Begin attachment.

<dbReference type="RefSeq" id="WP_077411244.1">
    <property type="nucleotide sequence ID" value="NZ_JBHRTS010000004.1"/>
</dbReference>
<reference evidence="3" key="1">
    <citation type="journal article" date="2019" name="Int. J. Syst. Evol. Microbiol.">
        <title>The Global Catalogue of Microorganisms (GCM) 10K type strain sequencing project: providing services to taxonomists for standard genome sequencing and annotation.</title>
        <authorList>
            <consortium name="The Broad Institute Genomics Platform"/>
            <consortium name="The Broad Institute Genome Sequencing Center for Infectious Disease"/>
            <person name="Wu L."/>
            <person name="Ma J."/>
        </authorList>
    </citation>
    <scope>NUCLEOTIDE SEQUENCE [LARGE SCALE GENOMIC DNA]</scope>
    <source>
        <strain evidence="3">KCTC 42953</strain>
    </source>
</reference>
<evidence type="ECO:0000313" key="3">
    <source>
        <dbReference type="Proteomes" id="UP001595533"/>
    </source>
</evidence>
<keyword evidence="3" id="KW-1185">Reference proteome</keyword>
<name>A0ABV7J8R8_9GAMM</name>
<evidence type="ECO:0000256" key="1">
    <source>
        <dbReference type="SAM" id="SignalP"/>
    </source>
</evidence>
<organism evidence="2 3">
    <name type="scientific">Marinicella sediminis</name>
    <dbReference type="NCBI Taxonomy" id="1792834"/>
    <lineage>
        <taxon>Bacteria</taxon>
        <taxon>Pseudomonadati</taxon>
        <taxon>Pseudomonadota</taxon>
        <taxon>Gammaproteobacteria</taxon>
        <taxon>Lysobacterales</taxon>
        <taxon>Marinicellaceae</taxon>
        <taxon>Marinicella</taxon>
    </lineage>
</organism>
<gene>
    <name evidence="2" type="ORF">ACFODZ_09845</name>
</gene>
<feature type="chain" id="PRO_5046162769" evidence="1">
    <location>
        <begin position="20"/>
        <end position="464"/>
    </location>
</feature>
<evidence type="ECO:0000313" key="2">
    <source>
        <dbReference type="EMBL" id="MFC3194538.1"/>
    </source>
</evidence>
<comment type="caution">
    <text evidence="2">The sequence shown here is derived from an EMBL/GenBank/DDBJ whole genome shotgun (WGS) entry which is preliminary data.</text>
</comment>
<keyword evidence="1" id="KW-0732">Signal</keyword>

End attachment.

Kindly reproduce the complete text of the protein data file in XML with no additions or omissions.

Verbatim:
<dbReference type="RefSeq" id="WP_077411244.1">
    <property type="nucleotide sequence ID" value="NZ_JBHRTS010000004.1"/>
</dbReference>
<reference evidence="3" key="1">
    <citation type="journal article" date="2019" name="Int. J. Syst. Evol. Microbiol.">
        <title>The Global Catalogue of Microorganisms (GCM) 10K type strain sequencing project: providing services to taxonomists for standard genome sequencing and annotation.</title>
        <authorList>
            <consortium name="The Broad Institute Genomics Platform"/>
            <consortium name="The Broad Institute Genome Sequencing Center for Infectious Disease"/>
            <person name="Wu L."/>
            <person name="Ma J."/>
        </authorList>
    </citation>
    <scope>NUCLEOTIDE SEQUENCE [LARGE SCALE GENOMIC DNA]</scope>
    <source>
        <strain evidence="3">KCTC 42953</strain>
    </source>
</reference>
<evidence type="ECO:0000313" key="3">
    <source>
        <dbReference type="Proteomes" id="UP001595533"/>
    </source>
</evidence>
<keyword evidence="3" id="KW-1185">Reference proteome</keyword>
<name>A0ABV7J8R8_9GAMM</name>
<evidence type="ECO:0000256" key="1">
    <source>
        <dbReference type="SAM" id="SignalP"/>
    </source>
</evidence>
<organism evidence="2 3">
    <name type="scientific">Marinicella sediminis</name>
    <dbReference type="NCBI Taxonomy" id="1792834"/>
    <lineage>
        <taxon>Bacteria</taxon>
        <taxon>Pseudomonadati</taxon>
        <taxon>Pseudomonadota</taxon>
        <taxon>Gammaproteobacteria</taxon>
        <taxon>Lysobacterales</taxon>
        <taxon>Marinicellaceae</taxon>
        <taxon>Marinicella</taxon>
    </lineage>
</organism>
<gene>
    <name evidence="2" type="ORF">ACFODZ_09845</name>
</gene>
<feature type="chain" id="PRO_5046162769" evidence="1">
    <location>
        <begin position="20"/>
        <end position="464"/>
    </location>
</feature>
<evidence type="ECO:0000313" key="2">
    <source>
        <dbReference type="EMBL" id="MFC3194538.1"/>
    </source>
</evidence>
<comment type="caution">
    <text evidence="2">The sequence shown here is derived from an EMBL/GenBank/DDBJ whole genome shotgun (WGS) entry which is preliminary data.</text>
</comment>
<keyword evidence="1" id="KW-0732">Signal</keyword>